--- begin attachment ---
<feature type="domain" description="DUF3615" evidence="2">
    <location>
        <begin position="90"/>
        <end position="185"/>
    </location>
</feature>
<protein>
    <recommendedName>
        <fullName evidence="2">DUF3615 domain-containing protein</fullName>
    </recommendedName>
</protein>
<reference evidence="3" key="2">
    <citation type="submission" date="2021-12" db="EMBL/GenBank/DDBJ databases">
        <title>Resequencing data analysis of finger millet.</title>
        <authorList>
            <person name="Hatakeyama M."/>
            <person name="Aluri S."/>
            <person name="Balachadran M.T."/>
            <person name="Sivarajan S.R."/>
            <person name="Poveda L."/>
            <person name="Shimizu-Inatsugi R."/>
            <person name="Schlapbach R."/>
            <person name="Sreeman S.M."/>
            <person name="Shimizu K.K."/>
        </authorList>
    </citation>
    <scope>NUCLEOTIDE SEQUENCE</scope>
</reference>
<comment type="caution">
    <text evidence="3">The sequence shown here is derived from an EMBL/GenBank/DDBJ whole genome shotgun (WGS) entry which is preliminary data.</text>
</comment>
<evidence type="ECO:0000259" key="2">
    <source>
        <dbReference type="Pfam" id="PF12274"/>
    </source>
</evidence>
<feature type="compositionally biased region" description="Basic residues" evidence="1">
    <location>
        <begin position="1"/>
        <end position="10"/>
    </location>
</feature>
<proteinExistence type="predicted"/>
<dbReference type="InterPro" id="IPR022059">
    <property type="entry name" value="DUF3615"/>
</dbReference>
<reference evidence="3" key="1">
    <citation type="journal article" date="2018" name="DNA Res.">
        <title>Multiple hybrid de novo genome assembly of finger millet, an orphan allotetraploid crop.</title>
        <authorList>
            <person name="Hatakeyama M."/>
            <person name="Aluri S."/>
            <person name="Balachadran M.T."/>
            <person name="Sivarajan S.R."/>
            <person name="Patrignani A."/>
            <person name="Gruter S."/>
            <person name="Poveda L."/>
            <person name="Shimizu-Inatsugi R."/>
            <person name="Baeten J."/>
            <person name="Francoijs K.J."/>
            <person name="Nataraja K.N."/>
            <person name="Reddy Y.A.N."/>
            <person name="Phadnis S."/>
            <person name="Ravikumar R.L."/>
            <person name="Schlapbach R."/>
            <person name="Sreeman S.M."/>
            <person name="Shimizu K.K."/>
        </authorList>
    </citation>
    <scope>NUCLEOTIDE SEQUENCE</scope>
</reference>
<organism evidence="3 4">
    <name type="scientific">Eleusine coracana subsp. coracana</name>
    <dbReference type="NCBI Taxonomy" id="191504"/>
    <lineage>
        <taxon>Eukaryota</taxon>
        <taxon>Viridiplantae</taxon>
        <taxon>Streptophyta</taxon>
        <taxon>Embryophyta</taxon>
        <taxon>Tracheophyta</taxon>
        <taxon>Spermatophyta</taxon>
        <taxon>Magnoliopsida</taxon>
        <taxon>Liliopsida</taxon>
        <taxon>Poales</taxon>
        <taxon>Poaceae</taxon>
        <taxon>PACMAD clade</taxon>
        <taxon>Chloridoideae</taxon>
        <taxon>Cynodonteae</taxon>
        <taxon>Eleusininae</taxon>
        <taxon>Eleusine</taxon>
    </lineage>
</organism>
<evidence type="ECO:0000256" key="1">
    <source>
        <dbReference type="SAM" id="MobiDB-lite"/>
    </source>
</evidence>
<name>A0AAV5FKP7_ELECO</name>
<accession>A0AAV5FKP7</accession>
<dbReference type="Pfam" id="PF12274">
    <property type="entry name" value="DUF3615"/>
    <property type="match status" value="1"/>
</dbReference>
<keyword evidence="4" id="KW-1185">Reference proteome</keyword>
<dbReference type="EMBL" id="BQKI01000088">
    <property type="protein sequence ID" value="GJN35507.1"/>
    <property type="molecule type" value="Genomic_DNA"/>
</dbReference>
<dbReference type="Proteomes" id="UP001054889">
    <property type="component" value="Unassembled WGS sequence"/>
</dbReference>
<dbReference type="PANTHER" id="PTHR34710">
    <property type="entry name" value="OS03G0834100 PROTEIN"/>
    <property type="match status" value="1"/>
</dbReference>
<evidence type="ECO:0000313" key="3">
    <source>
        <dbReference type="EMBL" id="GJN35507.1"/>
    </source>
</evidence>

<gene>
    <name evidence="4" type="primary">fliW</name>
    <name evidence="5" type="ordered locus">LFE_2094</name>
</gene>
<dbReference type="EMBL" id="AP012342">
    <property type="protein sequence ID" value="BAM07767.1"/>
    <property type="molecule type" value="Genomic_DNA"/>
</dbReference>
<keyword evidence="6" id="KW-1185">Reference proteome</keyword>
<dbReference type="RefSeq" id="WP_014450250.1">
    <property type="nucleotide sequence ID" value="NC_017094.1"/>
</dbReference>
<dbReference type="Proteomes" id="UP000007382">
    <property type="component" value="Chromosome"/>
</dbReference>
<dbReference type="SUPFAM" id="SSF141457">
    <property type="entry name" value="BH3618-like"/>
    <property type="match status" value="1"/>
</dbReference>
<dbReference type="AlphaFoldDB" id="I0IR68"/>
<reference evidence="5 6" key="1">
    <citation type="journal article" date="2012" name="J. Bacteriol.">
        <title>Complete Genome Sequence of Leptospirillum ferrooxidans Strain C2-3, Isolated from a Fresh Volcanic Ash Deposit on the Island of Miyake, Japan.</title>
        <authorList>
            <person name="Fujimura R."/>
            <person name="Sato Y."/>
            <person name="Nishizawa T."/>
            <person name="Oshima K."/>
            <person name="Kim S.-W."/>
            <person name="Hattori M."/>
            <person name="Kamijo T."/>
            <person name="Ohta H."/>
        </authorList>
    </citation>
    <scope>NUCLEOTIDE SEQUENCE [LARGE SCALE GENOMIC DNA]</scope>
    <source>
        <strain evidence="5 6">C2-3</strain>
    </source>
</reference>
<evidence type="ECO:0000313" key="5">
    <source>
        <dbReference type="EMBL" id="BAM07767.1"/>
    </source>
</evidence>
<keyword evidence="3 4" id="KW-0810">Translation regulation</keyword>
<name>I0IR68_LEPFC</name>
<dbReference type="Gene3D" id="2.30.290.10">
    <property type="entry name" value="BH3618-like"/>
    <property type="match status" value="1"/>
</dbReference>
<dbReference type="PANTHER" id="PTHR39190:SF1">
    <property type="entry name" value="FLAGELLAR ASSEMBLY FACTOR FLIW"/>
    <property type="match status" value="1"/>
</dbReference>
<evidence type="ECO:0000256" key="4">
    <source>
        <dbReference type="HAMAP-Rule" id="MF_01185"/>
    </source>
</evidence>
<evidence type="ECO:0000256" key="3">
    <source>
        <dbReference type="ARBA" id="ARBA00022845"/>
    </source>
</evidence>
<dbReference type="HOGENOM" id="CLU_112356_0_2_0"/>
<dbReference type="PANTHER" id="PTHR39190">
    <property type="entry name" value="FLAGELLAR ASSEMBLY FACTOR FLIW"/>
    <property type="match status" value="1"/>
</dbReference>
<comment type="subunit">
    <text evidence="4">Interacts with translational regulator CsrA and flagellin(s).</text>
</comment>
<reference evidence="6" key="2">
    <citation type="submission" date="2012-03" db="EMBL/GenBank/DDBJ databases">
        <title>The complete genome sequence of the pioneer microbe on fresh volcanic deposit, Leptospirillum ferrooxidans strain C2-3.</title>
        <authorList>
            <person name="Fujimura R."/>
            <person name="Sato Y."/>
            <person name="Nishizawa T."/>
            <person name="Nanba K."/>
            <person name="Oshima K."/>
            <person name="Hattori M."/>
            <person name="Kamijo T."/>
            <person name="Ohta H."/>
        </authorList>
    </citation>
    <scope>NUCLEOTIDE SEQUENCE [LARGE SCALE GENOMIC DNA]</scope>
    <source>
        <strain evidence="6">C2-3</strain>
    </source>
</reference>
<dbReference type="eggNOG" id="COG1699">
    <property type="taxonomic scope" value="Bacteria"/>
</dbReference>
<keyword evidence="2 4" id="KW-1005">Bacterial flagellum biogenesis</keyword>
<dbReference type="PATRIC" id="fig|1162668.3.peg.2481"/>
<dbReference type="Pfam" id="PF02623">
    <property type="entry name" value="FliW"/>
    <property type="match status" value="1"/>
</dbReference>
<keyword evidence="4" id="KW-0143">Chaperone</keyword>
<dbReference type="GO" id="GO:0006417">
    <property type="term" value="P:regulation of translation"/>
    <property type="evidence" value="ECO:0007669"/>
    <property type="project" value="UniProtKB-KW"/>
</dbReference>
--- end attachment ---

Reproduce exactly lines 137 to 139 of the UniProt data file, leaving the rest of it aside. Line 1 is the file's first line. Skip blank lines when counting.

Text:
    <property type="entry name" value="BH3618-like"/>
    <property type="match status" value="1"/>
</dbReference>